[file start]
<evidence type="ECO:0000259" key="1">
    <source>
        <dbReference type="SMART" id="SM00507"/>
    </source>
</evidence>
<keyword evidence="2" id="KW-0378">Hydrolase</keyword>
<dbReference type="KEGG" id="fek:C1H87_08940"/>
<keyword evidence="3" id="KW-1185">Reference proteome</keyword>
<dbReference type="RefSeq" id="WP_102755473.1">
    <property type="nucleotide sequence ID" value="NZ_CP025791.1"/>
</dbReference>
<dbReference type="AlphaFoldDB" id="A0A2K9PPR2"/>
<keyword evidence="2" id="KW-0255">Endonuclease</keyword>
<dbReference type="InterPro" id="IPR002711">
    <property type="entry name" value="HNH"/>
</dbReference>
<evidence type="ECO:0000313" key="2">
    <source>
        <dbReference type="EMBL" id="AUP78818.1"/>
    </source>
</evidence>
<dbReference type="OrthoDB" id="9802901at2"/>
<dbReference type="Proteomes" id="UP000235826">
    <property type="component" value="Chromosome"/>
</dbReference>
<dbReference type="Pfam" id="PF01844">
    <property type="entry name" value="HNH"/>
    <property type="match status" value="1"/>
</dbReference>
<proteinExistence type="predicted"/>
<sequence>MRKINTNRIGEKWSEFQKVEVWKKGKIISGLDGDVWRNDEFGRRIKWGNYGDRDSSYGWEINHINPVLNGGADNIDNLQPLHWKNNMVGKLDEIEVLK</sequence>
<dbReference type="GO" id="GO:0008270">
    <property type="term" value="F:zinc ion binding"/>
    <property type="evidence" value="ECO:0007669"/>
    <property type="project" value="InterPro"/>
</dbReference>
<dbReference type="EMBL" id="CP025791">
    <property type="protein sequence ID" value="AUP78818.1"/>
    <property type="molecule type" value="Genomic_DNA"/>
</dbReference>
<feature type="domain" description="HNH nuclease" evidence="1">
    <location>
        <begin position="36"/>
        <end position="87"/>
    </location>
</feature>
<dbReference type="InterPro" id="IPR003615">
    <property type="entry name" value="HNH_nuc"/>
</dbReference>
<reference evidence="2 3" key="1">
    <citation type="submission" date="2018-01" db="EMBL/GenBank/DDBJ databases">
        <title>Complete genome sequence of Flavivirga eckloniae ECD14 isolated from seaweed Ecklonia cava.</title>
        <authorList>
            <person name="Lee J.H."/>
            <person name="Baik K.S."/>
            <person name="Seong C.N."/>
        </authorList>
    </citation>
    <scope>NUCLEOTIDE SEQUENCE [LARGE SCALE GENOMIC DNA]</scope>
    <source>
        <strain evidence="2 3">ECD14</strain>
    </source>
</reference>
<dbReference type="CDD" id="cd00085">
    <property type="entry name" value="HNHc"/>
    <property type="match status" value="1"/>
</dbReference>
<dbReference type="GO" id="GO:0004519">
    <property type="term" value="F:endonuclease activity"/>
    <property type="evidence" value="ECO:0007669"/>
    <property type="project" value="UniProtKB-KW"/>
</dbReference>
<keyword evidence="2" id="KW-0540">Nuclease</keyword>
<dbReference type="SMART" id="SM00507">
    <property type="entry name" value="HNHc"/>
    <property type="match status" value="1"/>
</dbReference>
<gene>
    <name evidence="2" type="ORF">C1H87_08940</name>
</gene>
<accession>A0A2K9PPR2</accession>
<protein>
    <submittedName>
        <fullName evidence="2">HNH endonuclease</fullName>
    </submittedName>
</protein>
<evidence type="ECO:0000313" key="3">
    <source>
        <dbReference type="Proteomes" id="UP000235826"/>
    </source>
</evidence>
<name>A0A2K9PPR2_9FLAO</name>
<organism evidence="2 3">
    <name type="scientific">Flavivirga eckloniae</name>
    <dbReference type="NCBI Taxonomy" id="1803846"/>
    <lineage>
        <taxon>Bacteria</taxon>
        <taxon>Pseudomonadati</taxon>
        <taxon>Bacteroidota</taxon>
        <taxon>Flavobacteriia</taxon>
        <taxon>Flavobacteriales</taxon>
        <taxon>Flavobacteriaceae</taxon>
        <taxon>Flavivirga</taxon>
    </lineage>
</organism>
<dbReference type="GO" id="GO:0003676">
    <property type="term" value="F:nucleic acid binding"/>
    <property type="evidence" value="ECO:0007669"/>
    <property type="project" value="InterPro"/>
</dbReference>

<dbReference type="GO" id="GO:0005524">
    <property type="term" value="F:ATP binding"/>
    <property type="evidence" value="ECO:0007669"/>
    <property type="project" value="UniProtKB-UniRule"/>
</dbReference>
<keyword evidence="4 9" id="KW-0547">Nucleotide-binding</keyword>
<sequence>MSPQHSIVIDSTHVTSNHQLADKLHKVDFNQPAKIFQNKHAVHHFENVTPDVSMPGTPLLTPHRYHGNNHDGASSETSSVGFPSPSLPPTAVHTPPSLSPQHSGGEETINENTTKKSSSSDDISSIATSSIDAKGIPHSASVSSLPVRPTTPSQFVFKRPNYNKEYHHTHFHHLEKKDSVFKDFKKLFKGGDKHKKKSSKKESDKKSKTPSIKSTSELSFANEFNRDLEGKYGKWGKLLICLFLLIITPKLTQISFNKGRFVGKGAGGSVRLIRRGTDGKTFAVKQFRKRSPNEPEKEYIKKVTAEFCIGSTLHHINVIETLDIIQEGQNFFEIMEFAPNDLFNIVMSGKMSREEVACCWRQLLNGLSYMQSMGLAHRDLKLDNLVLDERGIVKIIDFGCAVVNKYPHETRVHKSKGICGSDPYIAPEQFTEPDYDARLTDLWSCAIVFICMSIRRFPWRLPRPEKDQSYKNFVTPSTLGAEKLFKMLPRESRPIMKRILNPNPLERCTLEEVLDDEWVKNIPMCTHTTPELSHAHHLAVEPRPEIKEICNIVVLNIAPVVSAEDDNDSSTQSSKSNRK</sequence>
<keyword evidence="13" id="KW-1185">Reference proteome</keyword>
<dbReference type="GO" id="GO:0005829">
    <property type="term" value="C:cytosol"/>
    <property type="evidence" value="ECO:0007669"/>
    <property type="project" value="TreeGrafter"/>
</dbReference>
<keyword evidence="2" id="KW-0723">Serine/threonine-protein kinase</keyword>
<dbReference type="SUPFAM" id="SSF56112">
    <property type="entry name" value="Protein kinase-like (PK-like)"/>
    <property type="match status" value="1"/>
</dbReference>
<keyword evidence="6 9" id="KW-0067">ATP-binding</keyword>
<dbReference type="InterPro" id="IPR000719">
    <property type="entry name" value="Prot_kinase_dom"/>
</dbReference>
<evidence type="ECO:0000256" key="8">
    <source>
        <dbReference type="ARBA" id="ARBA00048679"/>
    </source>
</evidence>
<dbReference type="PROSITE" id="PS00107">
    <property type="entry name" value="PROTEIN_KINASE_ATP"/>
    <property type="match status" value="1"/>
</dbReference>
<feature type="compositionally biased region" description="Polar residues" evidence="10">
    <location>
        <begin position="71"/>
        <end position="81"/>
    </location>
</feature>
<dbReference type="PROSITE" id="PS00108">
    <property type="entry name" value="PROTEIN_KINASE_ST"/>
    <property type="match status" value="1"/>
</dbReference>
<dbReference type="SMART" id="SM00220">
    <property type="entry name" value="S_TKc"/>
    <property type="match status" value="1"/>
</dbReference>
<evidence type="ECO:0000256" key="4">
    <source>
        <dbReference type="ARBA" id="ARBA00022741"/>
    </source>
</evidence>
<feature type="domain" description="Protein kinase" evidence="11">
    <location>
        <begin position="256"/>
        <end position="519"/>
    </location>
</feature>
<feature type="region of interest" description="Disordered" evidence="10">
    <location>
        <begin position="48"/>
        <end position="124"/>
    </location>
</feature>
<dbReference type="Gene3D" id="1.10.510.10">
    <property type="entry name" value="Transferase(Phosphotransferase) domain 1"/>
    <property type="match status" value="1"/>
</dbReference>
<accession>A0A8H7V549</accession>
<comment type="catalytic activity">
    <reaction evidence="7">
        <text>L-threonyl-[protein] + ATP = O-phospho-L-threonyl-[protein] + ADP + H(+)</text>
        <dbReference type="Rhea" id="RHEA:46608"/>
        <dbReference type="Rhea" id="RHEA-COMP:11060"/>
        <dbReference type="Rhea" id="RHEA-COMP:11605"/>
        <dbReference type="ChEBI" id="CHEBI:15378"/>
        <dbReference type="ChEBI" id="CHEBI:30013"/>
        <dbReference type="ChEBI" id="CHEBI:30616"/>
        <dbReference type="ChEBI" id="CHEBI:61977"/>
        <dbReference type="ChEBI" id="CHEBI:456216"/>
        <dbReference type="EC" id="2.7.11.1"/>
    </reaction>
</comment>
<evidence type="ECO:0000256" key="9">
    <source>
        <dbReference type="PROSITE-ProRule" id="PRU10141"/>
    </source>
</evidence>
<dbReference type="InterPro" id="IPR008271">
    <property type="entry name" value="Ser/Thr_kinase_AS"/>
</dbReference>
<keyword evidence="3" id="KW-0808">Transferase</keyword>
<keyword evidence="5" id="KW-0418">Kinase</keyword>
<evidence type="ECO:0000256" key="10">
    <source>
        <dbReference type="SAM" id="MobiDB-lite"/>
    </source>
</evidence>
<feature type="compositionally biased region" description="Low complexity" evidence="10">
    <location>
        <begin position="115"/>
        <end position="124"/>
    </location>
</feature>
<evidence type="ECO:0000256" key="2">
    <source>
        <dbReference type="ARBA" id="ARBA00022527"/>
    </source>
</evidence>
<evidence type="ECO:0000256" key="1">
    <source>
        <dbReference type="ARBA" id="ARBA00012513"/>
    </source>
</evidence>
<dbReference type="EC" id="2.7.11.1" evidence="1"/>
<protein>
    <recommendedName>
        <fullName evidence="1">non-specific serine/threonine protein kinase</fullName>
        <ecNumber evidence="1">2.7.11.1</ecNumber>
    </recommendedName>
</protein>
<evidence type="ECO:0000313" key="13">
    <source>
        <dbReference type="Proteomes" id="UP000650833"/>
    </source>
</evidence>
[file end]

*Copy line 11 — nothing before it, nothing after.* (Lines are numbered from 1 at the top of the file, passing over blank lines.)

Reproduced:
</dbReference>